Income Tracing on Cash out Refi

3 Replies

I'm currently in the process of doing a cash out refi on my primary, and plan to use the proceeds to purchase more rentals. I am planning on counting the loan as a loan not secured by my home per IRS publication 936. My question is:

Do I have to treat the amount put towards the initial escrow balance as a personal expenditure once taxes and insurance are paid? Or can I just discount that amount of the loan as part of the loan expenses and call the proceeds the check I get?

@Ben Parr

 Are you saying you want to pull capital out of one property and call it a expense for another property?


Frank

@Frank Romine

I am doing a cash out refi on my primary residence and counting the loan as not secured by my home as described in IRS publication 936. 

Then, I will be placing the proceeds of the loan in a separate account while I deploy the cash into new investments over time (per the IRS income tracing rules). This allows me to claim the interest expense from the loan as an investment expense or passive income expense depending on the final usage.

My loan however, is set up with an escrow for taxes and insurance so when I get the loan I'll get a check, and I'll get a pre-funded escrow account for taxes and insurance.

As the usage of those escrow account funds will be for my primary residence, it would seem to be considered a personal use of funds and therefore, to the extent of the use of those funds, I would not be able to write off the interest attributable to that portion of the loan proceeds. For a round number example I'm getting 99k in a check, and 1k in an escrow account. Once the first $1,000 is paid out of that account (for taxes) I will not be able to write off 1% of my loan interest.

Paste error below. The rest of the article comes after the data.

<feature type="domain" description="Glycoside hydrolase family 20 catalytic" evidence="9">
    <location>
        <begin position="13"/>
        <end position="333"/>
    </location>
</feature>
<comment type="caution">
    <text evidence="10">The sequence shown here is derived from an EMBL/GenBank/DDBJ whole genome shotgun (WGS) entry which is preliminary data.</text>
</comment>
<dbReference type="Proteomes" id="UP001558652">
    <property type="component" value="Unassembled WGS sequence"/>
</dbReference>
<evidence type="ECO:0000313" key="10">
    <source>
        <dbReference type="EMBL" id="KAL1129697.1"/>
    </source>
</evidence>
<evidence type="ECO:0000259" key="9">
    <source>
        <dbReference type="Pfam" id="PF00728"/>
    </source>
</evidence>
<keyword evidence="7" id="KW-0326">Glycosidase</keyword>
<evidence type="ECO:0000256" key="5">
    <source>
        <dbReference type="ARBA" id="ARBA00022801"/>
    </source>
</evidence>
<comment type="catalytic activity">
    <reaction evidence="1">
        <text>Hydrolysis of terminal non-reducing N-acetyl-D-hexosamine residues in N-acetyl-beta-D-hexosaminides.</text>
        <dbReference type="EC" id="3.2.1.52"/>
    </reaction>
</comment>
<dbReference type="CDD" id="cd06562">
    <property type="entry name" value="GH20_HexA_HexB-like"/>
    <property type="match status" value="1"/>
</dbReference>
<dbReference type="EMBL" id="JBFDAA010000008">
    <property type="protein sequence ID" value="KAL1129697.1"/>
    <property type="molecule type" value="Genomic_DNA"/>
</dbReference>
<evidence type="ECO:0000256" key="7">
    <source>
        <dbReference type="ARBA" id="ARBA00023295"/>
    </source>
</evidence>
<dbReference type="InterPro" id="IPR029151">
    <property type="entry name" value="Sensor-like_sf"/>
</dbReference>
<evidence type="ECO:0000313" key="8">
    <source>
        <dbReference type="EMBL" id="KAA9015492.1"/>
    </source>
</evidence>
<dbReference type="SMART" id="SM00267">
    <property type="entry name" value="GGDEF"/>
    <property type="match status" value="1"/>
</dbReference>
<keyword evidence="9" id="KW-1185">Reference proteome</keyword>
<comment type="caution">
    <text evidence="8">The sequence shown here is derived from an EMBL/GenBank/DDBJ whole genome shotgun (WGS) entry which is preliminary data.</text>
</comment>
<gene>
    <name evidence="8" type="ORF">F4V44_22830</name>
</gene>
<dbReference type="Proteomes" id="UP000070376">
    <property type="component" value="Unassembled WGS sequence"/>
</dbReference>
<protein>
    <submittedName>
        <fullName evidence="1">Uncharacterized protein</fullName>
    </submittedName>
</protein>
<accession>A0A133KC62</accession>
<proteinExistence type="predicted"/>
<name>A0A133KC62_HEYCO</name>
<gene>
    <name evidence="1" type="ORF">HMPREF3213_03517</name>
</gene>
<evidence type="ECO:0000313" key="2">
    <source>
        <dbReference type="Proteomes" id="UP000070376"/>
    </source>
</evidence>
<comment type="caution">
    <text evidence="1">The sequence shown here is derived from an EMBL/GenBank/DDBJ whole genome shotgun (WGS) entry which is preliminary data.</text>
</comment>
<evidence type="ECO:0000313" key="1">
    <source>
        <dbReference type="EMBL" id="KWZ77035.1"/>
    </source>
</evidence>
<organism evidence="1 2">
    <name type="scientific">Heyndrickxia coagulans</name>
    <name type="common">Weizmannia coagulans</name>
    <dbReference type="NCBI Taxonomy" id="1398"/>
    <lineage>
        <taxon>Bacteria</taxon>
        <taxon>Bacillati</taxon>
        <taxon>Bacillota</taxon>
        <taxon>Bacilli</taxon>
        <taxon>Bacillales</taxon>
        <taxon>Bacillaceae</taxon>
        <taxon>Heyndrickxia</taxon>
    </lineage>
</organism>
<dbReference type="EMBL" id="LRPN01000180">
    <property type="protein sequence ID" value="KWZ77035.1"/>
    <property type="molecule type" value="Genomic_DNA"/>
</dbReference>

It's actually a bit more involved than that, but that's the gist. My question is, can I count that $1,000 as an expense of the loan and say my loan proceeds were only $99,000, or do I need to include the $1,000 as part of my loan proceeds.

Only the amount of a loan attributed to the price of the investment property will be an interest expense for that property, interest on loan proceeds to pay taxes and insurance on a business property are a business expense. Taxes and insurance on a primary home are not a business expense nor are they deductible except as to taxes paid on a personal return. Closing costs of a business property are amortized not expensed off .

Since you are refinancing your personal home, I'd show up with escrowed funds and not take the money out of the loan proceeds, that is comingling funds.

It would be much cleaner if you got the loan in the LLC name, assigned the collateral and signed personally with your guarantee, the loan would then be to the LLC.

I'm not the Tax Guy here, @Steven Hamilton II   is :)

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